384 pages, 6 x 9
Cloth ISBN 978-0-7006-1032-7, $34.95 (t)
The subject of this breakthrough book is controversial, but its message is simple: the study of UFOs merits the serious attention of the intellectual establishment. Advocating credibility for this much-maligned field of research, historian David Jacobs and his coauthors highlight some of the key events, issues, themes, and theories surrounding this elusive, complex, and compelling subject.
Whether interplanetary tourists, interlopers from a parallel universe, or mere misfirings in the brain, UFOs and "aliens" permeate popular culture. They've made the covers of Time, Life, and the New York Times Book Review; garnered CNN coverage; turned up on Larry King Live and other high-profile talk shows; attracted large audiences for films and television series; and swamped the Internet with thousands of websites and discussion groups.
Despite this pervasive presence, few scholars have been willing to study the perplexing phenomena behind these cultural signifiers. Wary of a field that seems tainted by suspect methods and outlandish theories, many have logically stayed away.
The relative lack of academic participation, however, creates a vicious circle that prevents the development of standards that would attract greater academic participation and, thus, credibility and funding for the field. Meanwhile, the phenomenon, rather than fading from public awareness, continues to grow and evolve.
In response, this volume provides a kind of primer for scholars, skeptics, and others uneasy about investigating this field. Its authors examine the nature of UFO "evidence"; discuss the methodological debates; incorporate research from science, history, mythology, and psychology; and highlight the reactions of the government and military from the Cold War to the present. It also brings together for the first time in one book three bestselling authors--Jacobs, Budd Hopkins, and Pulitzer Prize winner John Mack--widely known for their writings on the highly controversial "alien abduction" phenomenon.
"A timely, fascinating, and very important book."--Fred Alan Wolfe, author of The Dreaming Universe and Taking the Quantum Leap
"A provocative volume on a controversial subject that should invite much debate from a wide range of scholars."--David H. Devorkin, Curator, Department of Space History, National Air and Space Museum, Smithsonian Institution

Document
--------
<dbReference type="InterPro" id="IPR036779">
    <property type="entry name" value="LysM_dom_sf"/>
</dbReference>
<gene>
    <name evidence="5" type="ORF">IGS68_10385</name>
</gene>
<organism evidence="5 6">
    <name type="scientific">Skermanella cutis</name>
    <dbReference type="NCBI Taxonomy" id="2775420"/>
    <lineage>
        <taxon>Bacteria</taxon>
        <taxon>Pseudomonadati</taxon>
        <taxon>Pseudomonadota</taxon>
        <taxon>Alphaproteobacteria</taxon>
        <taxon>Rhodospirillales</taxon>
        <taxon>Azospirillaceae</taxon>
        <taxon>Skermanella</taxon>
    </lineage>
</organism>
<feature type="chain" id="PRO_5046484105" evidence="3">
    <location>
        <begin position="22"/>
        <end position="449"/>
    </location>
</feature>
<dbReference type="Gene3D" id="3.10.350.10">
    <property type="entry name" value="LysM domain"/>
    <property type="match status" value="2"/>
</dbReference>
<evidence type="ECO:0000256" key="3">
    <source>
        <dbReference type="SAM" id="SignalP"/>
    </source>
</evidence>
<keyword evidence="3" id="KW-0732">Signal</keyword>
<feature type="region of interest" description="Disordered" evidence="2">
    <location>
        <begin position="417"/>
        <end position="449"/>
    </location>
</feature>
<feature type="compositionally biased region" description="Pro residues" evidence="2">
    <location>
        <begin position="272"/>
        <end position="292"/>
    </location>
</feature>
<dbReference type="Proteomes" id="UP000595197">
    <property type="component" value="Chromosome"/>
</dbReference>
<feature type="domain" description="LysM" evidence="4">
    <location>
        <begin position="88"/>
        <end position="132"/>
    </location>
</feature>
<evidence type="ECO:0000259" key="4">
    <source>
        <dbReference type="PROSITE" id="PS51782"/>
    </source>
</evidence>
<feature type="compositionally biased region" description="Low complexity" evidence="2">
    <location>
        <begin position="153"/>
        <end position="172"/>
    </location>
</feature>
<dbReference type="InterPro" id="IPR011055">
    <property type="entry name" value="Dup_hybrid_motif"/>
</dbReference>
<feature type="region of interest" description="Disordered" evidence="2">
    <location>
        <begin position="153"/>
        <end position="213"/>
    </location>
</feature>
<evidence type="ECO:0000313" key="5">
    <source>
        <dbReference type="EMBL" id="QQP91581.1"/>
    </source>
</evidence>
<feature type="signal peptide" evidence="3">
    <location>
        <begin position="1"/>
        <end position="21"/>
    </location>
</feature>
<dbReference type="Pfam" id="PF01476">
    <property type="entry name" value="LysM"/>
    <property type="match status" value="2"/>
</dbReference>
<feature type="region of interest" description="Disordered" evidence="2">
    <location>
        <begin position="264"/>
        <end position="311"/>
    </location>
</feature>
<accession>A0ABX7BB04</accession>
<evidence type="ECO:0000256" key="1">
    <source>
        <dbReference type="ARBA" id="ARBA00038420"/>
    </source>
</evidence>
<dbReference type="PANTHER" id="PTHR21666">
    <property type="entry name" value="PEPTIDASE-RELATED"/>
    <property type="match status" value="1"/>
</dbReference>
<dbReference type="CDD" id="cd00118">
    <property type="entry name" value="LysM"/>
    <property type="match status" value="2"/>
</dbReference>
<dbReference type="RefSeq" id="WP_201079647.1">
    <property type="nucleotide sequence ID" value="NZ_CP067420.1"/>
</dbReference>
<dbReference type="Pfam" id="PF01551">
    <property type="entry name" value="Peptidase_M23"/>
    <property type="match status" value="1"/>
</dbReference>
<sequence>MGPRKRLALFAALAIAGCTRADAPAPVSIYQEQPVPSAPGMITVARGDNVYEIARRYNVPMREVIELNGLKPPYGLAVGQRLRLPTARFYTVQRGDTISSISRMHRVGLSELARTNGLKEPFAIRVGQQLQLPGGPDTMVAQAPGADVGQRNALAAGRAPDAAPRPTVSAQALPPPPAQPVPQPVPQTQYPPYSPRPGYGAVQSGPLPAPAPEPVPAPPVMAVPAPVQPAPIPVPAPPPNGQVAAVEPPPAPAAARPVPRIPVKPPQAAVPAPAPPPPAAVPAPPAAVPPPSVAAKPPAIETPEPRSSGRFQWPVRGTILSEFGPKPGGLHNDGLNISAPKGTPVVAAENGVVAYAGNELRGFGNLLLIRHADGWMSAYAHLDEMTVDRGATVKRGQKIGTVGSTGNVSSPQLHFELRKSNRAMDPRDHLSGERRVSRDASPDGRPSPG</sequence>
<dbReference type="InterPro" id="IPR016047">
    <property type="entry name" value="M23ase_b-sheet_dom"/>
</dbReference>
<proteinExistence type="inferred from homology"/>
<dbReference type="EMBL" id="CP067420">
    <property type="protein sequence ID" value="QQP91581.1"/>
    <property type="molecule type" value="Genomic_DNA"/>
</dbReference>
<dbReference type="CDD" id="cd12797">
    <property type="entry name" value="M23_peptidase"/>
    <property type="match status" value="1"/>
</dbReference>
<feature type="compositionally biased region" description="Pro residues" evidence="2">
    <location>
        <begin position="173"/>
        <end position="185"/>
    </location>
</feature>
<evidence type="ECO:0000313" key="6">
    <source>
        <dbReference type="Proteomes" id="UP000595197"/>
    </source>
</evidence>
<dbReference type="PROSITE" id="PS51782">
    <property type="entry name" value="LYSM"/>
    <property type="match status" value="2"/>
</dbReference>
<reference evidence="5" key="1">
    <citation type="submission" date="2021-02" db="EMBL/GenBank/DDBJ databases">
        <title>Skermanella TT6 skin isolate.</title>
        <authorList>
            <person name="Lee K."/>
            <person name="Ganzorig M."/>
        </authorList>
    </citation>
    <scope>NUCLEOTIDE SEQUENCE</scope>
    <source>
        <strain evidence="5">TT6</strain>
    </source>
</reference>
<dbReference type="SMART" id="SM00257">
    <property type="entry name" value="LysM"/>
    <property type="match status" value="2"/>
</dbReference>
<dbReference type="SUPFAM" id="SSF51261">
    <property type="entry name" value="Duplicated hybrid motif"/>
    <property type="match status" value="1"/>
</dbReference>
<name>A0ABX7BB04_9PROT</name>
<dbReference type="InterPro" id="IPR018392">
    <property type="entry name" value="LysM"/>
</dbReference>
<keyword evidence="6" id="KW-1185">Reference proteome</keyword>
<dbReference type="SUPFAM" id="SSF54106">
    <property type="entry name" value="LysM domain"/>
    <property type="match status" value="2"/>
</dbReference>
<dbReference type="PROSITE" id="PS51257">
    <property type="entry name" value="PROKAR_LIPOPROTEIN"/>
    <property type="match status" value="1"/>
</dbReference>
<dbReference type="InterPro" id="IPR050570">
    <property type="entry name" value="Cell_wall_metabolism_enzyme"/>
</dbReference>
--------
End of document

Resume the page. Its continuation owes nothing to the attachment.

"I do not agree with everything said in this book, but I applaud its goal of encouraging serious study of the UFO phenomenon. While the scientific aspects of the problem remain controversial, the historical and cultural impact of the idea of UFOs is indisputable. Indeed, the UFO debate bears on the question of ultimate concern as we enter the new millennium: What is our place in the universe?"--Stephen J. Dick, astronomer, U.S. Naval Observatory, author of Life on Other Worlds
"A valuable source for members of academe who wish to take on the challenges posed by the UFO phenomenon."--Peter A. Sturrock, emeritus director of the Center for Space Science and Astrophysics, Stanford University, author of The UFO Enigma and Plasma Physics
"This impressive book should make academics think twice before simply dismissing or ignoring the subject and, indeed, should help legitimize this controversial field of inquiry."--Bernard Haisch, California Institute of Physics and Astrophysics, science editor for The Astrophysical Journal
"At last, a sensible and serious look at the UFO and abduction phenomena. A must-read primer for anyone who would confront head-on the claims made in this controversial field."--H. E. Puthoff, director, Institute for Advanced Studies at Austin, Texas, coauthor of Fundamentals of Quantum Electronics
DAVID M. JACOBS, associate professor of history at Temple University, has been at the forefront of UFO research since the publication of The UFO Controversy in America in 1975. His other books include Secret Life: Firsthand Accounts of Abductions and, most recently, The Threat.
Stuart Appelle, SUNY-Brockport
Thomas E. Bullard, Indiana University
Jerome Clark, Center for UFO Studies
Don C. Donderi, McGill University
Budd Hopkins, Intruders Foundation
John E. Mack, Harvard University
Michael A. Persinger, Laurentian University
Michael D. Swords, Western Michigan University
Ron Westrum, Eastern Michigan University